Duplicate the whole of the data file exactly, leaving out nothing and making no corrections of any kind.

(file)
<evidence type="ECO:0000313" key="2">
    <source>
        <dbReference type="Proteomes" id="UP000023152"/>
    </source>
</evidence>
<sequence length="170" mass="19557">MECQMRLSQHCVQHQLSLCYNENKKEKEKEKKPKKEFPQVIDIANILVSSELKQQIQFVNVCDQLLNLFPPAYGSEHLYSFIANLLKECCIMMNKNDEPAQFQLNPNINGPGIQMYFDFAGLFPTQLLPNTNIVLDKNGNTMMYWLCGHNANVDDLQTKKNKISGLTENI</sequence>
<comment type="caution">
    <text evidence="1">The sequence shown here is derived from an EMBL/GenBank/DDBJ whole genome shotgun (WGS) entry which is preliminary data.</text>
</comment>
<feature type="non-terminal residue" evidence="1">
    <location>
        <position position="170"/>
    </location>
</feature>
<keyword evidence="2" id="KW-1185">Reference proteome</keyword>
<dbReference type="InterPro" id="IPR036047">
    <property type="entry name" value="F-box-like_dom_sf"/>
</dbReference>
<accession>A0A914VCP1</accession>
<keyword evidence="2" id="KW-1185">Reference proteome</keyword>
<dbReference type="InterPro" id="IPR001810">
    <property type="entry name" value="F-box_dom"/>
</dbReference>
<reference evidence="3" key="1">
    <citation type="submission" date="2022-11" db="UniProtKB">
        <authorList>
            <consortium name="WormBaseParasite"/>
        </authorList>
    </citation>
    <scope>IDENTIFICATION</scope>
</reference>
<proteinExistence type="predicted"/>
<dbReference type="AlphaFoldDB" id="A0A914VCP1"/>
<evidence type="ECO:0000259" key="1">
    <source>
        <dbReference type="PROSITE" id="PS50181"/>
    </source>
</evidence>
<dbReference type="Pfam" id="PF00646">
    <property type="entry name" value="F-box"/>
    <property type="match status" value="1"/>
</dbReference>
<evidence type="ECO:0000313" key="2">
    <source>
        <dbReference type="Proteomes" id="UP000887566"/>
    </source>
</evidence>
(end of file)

<evidence type="ECO:0000313" key="2">
    <source>
        <dbReference type="Proteomes" id="UP000023152"/>
    </source>
</evidence>
<sequence length="170" mass="19557">MECQMRLSQHCVQHQLSLCYNENKKEKEKEKKPKKEFPQVIDIANILVSSELKQQIQFVNVCDQLLNLFPPAYGSEHLYSFIANLLKECCIMMNKNDEPAQFQLNPNINGPGIQMYFDFAGLFPTQLLPNTNIVLDKNGNTMMYWLCGHNANVDDLQTKKNKISGLTENI</sequence>
<comment type="caution">
    <text evidence="1">The sequence shown here is derived from an EMBL/GenBank/DDBJ whole genome shotgun (WGS) entry which is preliminary data.</text>
</comment>
<feature type="non-terminal residue" evidence="1">
    <location>
        <position position="170"/>
    </location>
</feature>
<keyword evidence="2" id="KW-1185">Reference proteome</keyword>
<dbReference type="InterPro" id="IPR036047">
    <property type="entry name" value="F-box-like_dom_sf"/>
</dbReference>
<accession>A0A914VCP1</accession>
<keyword evidence="2" id="KW-1185">Reference proteome</keyword>
<dbReference type="InterPro" id="IPR001810">
    <property type="entry name" value="F-box_dom"/>
</dbReference>
<reference evidence="3" key="1">
    <citation type="submission" date="2022-11" db="UniProtKB">
        <authorList>
            <consortium name="WormBaseParasite"/>
        </authorList>
    </citation>
    <scope>IDENTIFICATION</scope>
</reference>
<proteinExistence type="predicted"/>
<dbReference type="AlphaFoldDB" id="A0A914VCP1"/>
<evidence type="ECO:0000259" key="1">
    <source>
        <dbReference type="PROSITE" id="PS50181"/>
    </source>
</evidence>
<dbReference type="Pfam" id="PF00646">
    <property type="entry name" value="F-box"/>
    <property type="match status" value="1"/>
</dbReference>
<evidence type="ECO:0000313" key="2">
    <source>
        <dbReference type="Proteomes" id="UP000887566"/>
    </source>
</evidence>